Another Alibaba investment was in 1stDibs, an online marketplace for high-end goods like a $32,250 Cartier brooch. Mr. Zeisser had long been friends with the chief executive of 1stDibs, David Rosenblatt, and shortly after taking the Alibaba job, he began discussing how the two could cooperate.

While 1stDibs wasn’t looking to raise capital, the start-up saw the benefits of an alliance with an e-commerce player, including one that could aid future efforts to expand into China. “It’s helpful to have the world’s biggest marketplace in our corner,” Mr. Rosenblatt said.

Within weeks, Alibaba closed on an investment of $15 million.

“They are going to expand outside of China and potentially try to get a foothold in the U.S.,” said Victor Anthony, an analyst at Topeka Capital Markets. “But at these initial stages, it’s somewhat limited.”

This shows Alibaba’s understanding of its place in the market. While Alibaba may be one of the world’s largest online retailers, in this country, the name is more likely to conjure up images of folk tales than e-commerce behemoths.

“It would be a little naïve to think we can simply export our people and our business models into other markets, and specifically into markets as mature as the U.S.,” said one person close to Alibaba.


How Alibaba would differentiate itself in a crowded market for online shopping remains unclear. Amazon casts a long shadow. Start-ups like Gilt and One Kings Lane have found good niches. And while big-name American retailers like Walmart and Best Buy have developed strong e-commerce operations, they have failed to threaten the dominance of Amazon and eBay.

“To think they could compete with the likes of Amazon, eBay and Google on their home turf is a bit of a stretch,” said Mr. Sinha of B. Riley. “They can’t just spend $100 million and say they’re going to enter the U.S. That’s not going to work. There’s zero brand presence.”

That is one issue that Alibaba may be trying to address as it prepares to start 11 Main.

To appeal to shoppers in the United States, 11 Main appears to be aiming at upscale shoppers by creating a simple, easy-to-navigate site featuring high-quality merchandise and an easy payment system. That approach has piqued the interest of local vendors, who say they would welcome shaking up an increasingly staid e-commerce industry long dominated by the usual names.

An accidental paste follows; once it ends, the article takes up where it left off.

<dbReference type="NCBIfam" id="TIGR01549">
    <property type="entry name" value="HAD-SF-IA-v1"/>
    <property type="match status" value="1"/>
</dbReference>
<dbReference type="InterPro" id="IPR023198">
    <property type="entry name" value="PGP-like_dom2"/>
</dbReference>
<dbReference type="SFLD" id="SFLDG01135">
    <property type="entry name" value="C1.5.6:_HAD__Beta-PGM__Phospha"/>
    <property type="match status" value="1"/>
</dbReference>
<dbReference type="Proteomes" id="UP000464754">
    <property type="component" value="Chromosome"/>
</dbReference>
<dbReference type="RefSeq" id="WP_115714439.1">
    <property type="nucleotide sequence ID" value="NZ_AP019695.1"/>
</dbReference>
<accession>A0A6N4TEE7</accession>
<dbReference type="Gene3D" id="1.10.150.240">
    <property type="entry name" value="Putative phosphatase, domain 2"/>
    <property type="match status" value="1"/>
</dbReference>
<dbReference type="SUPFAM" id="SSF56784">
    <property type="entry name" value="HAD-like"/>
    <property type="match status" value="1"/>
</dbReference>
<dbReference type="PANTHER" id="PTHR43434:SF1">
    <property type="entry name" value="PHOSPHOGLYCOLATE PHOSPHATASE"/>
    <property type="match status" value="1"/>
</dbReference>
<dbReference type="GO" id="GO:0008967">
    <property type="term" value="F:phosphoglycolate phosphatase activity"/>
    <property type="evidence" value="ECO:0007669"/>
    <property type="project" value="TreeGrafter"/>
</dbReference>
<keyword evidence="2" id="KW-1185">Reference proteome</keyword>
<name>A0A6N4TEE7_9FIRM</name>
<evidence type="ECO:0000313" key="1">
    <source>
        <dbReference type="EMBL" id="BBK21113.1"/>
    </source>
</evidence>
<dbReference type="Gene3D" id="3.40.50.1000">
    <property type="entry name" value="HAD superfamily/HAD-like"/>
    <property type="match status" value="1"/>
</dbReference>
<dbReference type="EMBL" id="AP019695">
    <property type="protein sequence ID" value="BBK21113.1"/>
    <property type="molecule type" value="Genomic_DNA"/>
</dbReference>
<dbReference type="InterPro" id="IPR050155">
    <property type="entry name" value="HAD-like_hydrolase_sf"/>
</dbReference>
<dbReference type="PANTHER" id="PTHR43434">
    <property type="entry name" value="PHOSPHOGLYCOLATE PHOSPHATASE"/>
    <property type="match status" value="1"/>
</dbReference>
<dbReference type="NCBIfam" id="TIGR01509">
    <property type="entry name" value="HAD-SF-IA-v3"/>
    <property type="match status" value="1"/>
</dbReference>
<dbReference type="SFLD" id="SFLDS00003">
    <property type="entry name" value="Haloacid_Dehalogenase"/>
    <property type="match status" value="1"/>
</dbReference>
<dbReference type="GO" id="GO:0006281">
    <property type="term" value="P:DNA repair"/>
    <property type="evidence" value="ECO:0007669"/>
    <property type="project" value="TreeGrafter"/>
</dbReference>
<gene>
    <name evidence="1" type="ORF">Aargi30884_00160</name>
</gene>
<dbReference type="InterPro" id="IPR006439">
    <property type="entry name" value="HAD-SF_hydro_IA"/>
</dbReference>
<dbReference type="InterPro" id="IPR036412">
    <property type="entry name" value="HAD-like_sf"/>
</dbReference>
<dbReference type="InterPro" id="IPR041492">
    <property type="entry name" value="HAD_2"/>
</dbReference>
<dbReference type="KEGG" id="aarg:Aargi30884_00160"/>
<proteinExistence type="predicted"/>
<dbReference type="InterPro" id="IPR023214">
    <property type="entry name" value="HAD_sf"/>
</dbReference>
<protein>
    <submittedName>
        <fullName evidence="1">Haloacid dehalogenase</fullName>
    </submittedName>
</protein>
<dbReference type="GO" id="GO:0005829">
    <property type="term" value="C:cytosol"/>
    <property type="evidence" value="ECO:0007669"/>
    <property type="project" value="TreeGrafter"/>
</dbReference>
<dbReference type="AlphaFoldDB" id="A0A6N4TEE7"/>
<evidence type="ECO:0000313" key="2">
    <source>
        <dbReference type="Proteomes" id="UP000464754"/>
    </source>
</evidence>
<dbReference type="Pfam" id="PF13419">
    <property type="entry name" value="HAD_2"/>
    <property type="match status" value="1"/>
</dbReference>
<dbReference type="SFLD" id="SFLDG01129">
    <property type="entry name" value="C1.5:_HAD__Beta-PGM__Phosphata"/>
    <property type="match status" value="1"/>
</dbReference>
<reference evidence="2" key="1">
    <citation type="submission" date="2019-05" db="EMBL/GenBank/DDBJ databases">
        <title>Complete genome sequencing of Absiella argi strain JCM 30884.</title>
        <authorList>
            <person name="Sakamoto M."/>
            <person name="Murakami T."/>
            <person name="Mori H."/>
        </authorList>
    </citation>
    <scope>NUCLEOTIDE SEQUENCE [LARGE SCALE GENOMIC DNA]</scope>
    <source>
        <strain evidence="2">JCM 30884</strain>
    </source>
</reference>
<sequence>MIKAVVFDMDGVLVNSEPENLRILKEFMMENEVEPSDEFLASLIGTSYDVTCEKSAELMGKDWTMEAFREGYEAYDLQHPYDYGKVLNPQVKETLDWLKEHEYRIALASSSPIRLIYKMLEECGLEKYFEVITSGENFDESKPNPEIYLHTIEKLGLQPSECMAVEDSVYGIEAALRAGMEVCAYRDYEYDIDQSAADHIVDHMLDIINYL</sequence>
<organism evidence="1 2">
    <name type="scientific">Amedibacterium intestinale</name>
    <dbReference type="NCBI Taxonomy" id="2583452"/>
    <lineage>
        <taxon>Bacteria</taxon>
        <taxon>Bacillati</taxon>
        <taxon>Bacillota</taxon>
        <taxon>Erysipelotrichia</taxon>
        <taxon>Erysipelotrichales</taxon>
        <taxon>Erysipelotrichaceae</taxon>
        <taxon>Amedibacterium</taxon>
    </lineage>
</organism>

In 2010, Alibaba acquired the eBay listing tools Auctiva and Vendio, which gave it access to over 250,000 eBay sellers who were responsible for an estimated 5 to 10 percent of eBay’s listings at the time, according to Ina Steiner, who is a co-founder, a news site for online retailers. The 11 Main site now taps Auctiva’s technology to allow sellers to upload their existing eBay listings to 11 Main.

That direct tap into a major competitor, along with 11 Main’s careful selection of vendors for its site and Alibaba’s great financial resources, could give 11 Main the clout and means to differentiate itself from the established competitors here, Ms. Steiner said.

“There’s absolutely space in the U.S. marketplace for Alibaba,” Ms. Steiner said. “EBay doesn’t necessarily attract younger shoppers or high-end shoppers. If 11 Main can come up with a new marketing image that would appeal to a whole new set of shoppers, they’d do well.”

And 11 Main is offering far better terms to its vendors. It has asked vendors for a 3.5 percent sales commission to list on the site, compared with almost 10 percent for eBay.

“EBay is an 800-pound gorilla,” said Mr. Oberman of Dallas, who lists about 10,000 paper memorabilia items on his eBay site and also sells on Amazon. “It would be nice to see a 2,000-pound gorilla in the ring with them.”


About bambooinnovator
Kee Koon Boon (“KB”) is the co-founder and director of HERO Investment Management which provides specialized fund management and investment advisory services to the ARCHEA Asia HERO Innovators Fund (, the only Asian SMID-cap tech-focused fund in the industry. KB is an internationally featured investor rooted in the principles of value investing for over a decade as a fund manager and analyst in the Asian capital markets who started his career at a boutique hedge fund in Singapore where he was with the firm since 2002 and was also part of the core investment committee in significantly outperforming the index in the 10-year-plus-old flagship Asian fund. He was also the portfolio manager for Asia-Pacific equities at Korea’s largest mutual fund company. Prior to setting up the H.E.R.O. Innovators Fund, KB was the Chief Investment Officer & CEO of a Singapore Registered Fund Management Company (RFMC) where he is responsible for listed Asian equity investments. KB had taught accounting at the Singapore Management University (SMU) as a faculty member and also pioneered the 15-week course on Accounting Fraud in Asia as an official module at SMU. KB remains grateful and honored to be invited by Singapore’s financial regulator Monetary Authority of Singapore (MAS) to present to their top management team about implementing a world’s first fact-based forward-looking fraud detection framework to bring about benefits for the capital markets in Singapore and for the public and investment community. KB also served the community in sharing his insights in writing articles about value investing and corporate governance in the media that include Business Times, Straits Times, Jakarta Post, Manual of Ideas, Investopedia, TedXWallStreet. He had also presented in top investment, banking and finance conferences in America, Italy, Sydney, Cape Town, HK, China. He has trained CEOs, entrepreneurs, CFOs, management executives in business strategy & business model innovation in Singapore, HK and China.